The Rocky Mountain wildflower season has lengthened by over a month since the 1970s, according to a study published Monday that found climate change is altering the flowering patterns of more species than previously thought.

Flowers used to bloom from mid-May to early September, but the season now lasts 35 days longer, from April to mid-September, according to researchers who collected 39 years of data at the Rocky Mountain Biological Laboratory near Crested Butte, Colo.

Earlier spring snowmelt and other climate shifts have changed the timing of blooms for more than two-thirds of 60 species of native wildflowers in mountain meadows, stands of Aspen trees and conifer forest that were surveyed from 1974 to 2012, according to the study published in the Proceedings of the National Academy of Sciences.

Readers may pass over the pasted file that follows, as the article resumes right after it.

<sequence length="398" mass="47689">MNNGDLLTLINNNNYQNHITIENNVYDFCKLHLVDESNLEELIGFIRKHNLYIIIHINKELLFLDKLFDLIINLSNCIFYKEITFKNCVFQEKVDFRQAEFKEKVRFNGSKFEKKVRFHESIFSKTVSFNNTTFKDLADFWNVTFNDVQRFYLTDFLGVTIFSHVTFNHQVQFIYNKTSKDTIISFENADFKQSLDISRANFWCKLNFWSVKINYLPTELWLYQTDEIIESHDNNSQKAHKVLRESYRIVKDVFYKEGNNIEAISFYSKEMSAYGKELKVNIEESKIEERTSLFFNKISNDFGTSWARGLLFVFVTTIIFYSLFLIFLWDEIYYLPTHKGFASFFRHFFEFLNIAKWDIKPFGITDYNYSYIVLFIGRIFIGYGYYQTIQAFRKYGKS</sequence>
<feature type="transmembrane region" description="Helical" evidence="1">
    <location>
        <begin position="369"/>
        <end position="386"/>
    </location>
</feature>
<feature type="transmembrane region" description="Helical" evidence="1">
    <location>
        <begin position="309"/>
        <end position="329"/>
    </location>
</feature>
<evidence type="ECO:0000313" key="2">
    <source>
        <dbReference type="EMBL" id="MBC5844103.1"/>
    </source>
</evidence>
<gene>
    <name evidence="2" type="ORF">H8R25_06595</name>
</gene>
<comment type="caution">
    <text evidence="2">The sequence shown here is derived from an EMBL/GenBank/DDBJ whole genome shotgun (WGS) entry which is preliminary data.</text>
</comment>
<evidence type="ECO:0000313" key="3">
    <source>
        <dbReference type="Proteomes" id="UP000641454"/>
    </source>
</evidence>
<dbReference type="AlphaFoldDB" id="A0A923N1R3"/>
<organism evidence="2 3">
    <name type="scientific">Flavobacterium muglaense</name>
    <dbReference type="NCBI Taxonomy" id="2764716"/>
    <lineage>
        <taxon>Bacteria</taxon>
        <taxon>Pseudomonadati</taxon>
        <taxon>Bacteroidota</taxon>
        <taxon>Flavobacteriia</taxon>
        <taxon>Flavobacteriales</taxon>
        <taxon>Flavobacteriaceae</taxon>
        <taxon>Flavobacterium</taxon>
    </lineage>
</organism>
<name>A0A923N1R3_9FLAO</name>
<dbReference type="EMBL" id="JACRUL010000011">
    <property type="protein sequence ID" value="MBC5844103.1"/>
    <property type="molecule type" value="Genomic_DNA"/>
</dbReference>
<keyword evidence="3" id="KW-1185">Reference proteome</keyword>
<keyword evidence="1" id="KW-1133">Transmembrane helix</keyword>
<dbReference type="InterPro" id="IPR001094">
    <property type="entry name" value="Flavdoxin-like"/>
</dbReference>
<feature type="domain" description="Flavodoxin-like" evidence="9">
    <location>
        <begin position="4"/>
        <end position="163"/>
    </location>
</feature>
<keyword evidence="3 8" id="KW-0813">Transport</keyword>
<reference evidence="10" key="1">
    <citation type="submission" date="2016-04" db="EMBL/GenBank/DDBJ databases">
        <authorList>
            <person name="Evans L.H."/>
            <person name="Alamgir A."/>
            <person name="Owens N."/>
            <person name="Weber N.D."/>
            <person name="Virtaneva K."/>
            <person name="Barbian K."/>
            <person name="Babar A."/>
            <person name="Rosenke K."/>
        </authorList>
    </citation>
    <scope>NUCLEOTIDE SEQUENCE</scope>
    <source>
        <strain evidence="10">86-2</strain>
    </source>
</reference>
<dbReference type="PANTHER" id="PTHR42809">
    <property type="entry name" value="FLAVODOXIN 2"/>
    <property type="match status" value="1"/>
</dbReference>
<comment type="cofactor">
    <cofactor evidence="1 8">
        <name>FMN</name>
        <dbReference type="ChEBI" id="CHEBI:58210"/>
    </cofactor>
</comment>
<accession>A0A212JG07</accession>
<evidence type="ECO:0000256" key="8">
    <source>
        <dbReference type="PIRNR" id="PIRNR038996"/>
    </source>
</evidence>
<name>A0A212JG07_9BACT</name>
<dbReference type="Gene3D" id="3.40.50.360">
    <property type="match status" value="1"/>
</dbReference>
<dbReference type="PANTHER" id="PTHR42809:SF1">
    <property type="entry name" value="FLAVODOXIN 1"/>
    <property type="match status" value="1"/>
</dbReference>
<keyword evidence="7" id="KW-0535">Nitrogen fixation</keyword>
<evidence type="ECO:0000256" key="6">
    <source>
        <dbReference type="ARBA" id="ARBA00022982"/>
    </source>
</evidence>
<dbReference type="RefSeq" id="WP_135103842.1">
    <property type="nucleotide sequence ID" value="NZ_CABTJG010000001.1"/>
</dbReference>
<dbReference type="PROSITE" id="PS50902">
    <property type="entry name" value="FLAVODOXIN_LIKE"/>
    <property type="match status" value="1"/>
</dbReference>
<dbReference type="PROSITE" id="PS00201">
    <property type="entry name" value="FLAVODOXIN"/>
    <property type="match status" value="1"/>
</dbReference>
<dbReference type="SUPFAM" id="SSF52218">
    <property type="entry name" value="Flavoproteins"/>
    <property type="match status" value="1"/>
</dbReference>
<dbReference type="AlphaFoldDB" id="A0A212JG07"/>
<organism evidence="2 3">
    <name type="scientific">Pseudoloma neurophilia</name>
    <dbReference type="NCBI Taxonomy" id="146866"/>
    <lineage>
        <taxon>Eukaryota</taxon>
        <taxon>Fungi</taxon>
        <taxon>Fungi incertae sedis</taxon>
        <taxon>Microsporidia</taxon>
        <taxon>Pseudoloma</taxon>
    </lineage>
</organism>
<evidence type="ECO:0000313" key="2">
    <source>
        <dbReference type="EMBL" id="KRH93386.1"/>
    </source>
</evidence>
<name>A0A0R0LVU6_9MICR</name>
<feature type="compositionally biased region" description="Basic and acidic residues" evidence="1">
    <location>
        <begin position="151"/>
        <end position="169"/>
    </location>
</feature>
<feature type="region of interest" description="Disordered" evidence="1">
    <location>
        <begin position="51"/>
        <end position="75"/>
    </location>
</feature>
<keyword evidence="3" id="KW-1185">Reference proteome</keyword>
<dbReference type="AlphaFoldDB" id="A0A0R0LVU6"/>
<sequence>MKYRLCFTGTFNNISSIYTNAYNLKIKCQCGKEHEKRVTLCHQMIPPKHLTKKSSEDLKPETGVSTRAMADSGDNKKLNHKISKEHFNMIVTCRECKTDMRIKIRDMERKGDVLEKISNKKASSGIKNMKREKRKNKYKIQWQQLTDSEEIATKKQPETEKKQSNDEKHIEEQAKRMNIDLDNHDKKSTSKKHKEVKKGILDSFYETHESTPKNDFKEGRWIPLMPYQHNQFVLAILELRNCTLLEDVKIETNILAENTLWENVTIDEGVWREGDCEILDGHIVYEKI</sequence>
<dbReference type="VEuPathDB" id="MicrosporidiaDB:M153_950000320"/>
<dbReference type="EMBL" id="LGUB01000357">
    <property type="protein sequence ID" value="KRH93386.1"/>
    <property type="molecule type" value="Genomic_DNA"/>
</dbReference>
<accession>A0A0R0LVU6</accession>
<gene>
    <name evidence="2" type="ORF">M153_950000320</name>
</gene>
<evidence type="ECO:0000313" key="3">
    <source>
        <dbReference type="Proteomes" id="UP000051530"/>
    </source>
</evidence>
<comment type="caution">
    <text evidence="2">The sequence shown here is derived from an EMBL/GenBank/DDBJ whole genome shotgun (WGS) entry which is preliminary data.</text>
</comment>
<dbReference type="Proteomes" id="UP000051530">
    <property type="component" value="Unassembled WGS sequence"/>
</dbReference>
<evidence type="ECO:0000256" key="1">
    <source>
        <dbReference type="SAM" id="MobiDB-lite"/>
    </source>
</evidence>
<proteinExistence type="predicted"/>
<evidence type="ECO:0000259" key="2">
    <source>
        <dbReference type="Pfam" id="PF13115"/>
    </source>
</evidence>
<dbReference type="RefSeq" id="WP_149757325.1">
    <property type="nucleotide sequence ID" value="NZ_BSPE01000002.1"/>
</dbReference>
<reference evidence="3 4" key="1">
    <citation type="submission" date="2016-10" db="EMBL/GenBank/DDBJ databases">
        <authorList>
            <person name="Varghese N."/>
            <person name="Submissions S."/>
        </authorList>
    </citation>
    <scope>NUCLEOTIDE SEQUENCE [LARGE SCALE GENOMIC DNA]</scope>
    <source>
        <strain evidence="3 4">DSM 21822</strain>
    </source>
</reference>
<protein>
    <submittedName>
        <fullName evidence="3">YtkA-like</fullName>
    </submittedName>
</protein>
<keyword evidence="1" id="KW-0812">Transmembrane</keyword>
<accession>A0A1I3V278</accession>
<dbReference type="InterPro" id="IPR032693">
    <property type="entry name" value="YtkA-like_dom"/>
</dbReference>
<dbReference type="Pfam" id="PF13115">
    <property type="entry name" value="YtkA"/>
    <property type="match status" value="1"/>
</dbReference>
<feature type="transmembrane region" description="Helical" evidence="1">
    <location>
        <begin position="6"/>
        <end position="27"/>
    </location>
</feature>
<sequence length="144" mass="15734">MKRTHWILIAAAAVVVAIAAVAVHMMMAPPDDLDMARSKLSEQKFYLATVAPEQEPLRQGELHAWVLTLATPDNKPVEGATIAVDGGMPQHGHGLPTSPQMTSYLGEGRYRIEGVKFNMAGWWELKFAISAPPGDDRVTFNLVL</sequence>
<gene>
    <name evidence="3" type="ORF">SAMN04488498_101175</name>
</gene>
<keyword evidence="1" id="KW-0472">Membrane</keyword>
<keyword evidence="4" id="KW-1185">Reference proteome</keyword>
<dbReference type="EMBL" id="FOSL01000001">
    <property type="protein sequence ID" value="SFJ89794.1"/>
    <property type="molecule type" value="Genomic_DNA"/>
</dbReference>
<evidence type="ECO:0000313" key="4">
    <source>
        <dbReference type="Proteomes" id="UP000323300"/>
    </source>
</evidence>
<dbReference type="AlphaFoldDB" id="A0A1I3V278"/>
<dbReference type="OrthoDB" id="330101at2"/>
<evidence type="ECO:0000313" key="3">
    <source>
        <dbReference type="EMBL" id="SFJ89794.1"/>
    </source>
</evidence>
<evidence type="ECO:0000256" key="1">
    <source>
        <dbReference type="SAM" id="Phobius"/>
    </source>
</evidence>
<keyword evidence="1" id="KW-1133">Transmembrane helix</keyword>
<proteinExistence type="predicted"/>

The scientific paper is the latest to document one of the strongest signs that global warming is shaking up the natural world. Scientists studying phenology – the timing of seasonal events in nature – are observing rapid shifts in when flowers bloom, trees leaf out and bees, birds and butterflies appear in the spring. Scientists have documented the trend using historical records from writers and naturalists, including Henry David Thoreau, who in the 1850s began recording in his journal the first blooms of the season around Concord, Mass.